Plasma-Based RF and Microwave Circuits for High-Power and Antenna Applications
This dissertation focuses on gas plasma as a proposed technological solution to challenging RF and microwave system needs.
One of the most often investigated applications of gas plasmas in RF and microwave electronics is the plasma antenna. Plasma antennas are often introduced with a focus on switching or tuning the antenna via altering the plasma excitation or environment. However, plasma antennas must contend with challenging noise concerns. Continuously driven plasma typically generates significant noise. Measurements demonstrate the ability to mitigate noise under certain plasma parameters. In addition, pulsed-plasma operation conditions are measured, and their implications for plasma antenna operation are discussed. Bounds on feasible plasma antenna operation for multiple modalities are established.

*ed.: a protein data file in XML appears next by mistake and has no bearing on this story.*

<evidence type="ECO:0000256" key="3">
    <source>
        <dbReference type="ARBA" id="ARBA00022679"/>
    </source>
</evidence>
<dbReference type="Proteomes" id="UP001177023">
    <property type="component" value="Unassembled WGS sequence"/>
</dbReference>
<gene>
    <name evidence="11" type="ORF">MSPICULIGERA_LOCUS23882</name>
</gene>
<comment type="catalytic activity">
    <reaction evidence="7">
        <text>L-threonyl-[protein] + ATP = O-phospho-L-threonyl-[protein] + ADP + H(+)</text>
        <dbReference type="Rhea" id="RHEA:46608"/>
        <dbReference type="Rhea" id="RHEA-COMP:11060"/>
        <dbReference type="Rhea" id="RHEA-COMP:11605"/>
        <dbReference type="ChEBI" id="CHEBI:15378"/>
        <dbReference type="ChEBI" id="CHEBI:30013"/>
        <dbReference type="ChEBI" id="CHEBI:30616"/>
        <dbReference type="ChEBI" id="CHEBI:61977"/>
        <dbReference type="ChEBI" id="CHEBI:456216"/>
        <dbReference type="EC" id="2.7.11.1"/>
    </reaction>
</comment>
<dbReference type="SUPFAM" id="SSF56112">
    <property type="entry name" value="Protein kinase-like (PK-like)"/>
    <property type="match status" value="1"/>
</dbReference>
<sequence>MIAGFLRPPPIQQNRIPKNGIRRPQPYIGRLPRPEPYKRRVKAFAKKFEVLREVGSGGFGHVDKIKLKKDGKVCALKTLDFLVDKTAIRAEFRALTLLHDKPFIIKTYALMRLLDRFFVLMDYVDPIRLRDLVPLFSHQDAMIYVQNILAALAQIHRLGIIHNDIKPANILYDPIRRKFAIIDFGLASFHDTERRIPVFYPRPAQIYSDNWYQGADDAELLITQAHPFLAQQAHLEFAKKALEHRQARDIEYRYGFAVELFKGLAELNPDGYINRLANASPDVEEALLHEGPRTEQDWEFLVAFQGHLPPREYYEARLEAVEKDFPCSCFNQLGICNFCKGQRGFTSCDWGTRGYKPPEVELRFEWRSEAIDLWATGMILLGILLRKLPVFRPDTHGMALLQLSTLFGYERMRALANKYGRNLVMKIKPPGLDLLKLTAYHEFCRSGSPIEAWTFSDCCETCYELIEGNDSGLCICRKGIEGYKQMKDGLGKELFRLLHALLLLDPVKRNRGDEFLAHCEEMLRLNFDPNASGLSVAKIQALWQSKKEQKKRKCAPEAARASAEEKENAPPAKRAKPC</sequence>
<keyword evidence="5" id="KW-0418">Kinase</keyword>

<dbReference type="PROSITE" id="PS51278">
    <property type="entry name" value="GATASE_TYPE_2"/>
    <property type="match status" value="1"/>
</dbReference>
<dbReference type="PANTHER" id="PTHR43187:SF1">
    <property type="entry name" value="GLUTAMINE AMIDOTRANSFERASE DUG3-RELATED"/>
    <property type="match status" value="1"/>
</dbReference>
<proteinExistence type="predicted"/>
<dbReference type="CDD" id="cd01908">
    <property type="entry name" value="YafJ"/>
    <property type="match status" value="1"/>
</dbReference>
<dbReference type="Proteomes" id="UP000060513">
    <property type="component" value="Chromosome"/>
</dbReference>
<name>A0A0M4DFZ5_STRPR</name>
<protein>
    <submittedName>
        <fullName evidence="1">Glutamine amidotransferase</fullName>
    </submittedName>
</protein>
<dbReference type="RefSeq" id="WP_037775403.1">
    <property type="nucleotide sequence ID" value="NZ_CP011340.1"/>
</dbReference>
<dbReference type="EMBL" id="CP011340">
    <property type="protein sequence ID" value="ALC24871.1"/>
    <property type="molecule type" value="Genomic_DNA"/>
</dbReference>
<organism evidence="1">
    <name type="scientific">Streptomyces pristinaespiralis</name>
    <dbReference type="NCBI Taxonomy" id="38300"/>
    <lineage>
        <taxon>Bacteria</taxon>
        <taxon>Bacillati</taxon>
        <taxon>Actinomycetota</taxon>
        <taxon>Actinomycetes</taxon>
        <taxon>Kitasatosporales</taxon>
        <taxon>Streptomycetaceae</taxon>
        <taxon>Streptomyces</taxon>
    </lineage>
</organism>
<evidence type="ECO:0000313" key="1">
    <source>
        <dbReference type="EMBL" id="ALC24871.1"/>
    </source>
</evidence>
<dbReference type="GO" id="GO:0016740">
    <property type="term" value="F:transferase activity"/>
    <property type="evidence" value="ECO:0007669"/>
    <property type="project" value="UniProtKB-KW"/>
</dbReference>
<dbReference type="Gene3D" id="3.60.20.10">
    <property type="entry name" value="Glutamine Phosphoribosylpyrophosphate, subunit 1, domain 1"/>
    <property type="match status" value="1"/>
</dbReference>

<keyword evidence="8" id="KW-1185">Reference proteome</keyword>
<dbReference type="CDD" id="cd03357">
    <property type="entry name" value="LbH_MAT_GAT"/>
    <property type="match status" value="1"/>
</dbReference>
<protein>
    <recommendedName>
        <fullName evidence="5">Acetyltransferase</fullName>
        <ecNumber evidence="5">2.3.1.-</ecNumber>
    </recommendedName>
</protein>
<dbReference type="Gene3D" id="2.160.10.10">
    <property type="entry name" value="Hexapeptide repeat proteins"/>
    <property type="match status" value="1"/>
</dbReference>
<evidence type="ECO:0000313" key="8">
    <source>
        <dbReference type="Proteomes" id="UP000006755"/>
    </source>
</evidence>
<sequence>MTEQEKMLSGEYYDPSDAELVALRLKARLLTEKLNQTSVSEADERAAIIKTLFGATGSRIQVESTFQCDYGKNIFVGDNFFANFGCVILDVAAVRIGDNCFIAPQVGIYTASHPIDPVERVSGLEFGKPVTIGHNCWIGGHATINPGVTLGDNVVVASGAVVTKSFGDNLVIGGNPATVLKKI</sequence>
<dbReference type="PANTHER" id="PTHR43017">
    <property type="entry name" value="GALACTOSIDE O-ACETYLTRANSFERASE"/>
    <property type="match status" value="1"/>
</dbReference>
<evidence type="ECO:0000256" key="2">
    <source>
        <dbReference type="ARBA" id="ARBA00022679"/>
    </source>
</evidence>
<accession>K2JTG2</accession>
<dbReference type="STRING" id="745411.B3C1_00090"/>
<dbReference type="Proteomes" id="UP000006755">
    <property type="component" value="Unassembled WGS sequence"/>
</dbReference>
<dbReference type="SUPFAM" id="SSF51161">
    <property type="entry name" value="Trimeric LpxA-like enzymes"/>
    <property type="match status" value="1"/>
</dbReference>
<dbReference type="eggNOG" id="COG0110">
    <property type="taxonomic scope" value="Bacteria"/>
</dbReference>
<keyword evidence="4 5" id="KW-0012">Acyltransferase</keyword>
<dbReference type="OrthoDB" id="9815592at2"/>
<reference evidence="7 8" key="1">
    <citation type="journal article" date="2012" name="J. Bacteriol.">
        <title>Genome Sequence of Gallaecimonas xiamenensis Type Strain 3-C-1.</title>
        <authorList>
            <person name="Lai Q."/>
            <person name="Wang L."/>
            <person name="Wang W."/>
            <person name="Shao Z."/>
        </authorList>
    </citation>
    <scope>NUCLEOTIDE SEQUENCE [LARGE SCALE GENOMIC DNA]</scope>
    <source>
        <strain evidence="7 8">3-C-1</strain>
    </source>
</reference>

Many modern RF and microwave components need to operate at increasingly high-power levels to fulfill demanding system requirements. In areas including radar, radio transmission, and satellite communication, signal control is required at the transmit side at power levels requiring new technologies to be developed.
Plasma-based power limiters for protection of sensitive circuits are developed. The effectiveness of a practical, plasma-based power limiting technique is shown with state-of-the-art linearity performance. Specific contributions to time-domain characterization of RF-plasma interactive phenomena are documented. A switched-stub impedance tuner utilizing plasma switching is presented, representing the first plasma-based impedance tuner in the body of literature. An attenuator based on a series-shunt plasma topology is also examined. A novel microplasma generation and localization technique based on standing wave effects is reported.
- Doctor of Philosophy
- Electrical and Computer Engineering
- West Lafayette